Hydrogen is the lightest element in the periodic table and, as hydrogen-based technology rapidly advances, in particular for powering car engines, the need for better fundamental understanding of materials-hydrogen interactions is rising. For instance, mobile H is crucial to the integrity of metals in nuclear power plants. Similarly, hydrogen embrittlement is a well-documented failure mechanism encountered in many energy applications and across the metallurgical industry.

Hydrogen is often present in metals that become loaded during high-temperature processing, when hydrogen from the environment can be absorbed by the metal. At somewhat lower temperatures, H, in atomic or molecular form, can generally diffuse rapidly compared with other elements, but can also become trapped at defects and interfaces. In some situations such trapping leads to gas bubble evolution within the materials, and such bubbles can act as nuclei for cracks.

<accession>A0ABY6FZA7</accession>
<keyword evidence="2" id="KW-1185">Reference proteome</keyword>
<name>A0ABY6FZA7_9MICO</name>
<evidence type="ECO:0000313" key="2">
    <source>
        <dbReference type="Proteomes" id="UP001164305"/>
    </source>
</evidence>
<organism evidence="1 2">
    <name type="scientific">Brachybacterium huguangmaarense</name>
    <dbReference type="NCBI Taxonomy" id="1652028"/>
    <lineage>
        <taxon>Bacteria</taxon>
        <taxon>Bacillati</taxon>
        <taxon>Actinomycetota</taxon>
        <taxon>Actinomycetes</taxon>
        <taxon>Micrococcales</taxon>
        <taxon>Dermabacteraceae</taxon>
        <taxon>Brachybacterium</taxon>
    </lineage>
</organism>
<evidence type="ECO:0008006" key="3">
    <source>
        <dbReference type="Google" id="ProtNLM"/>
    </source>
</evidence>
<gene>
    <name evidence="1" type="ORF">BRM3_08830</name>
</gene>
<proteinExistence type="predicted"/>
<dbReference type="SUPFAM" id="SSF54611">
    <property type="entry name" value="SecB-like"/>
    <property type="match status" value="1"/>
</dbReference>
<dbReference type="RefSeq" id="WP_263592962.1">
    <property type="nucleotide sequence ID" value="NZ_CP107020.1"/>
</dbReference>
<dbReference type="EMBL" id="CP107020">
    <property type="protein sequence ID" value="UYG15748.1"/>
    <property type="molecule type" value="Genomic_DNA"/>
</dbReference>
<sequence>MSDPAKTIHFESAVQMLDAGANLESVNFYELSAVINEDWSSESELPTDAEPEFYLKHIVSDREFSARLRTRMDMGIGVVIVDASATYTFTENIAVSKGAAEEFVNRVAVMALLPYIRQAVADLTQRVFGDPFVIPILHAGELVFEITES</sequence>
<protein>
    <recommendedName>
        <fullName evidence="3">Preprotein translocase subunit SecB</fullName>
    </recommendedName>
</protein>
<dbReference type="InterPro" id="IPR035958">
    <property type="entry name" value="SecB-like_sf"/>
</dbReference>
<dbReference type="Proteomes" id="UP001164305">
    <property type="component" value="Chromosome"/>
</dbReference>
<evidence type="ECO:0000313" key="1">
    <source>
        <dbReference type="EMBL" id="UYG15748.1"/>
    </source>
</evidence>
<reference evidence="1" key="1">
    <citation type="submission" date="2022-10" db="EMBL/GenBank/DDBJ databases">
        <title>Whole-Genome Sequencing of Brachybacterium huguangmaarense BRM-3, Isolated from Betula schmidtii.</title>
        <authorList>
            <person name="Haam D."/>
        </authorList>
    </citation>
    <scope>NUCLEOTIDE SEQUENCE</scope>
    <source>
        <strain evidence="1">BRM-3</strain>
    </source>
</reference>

Because hydrogen has such a low atomic mass and atomic number, it is inherently difficult to observe, measure and map within a microstructure.  This means in turn that the underlying mechanisms that cause hydrogen trapping and embrittlement are still open to discussion and study.

We have selected recent articles related to the behavior of H in a range of metals and metallic alloys – steel, Ni, Ti, Zr, Pd – all published in both Acta Materialia and Scripta Materialia. These articles have been made available for free to read for the next six months: 

We hope you enjoy reading these articles.

Prof. Chris Schuh (Coordinating Editor)

Dr Baptiste Gault (Associate Editor)

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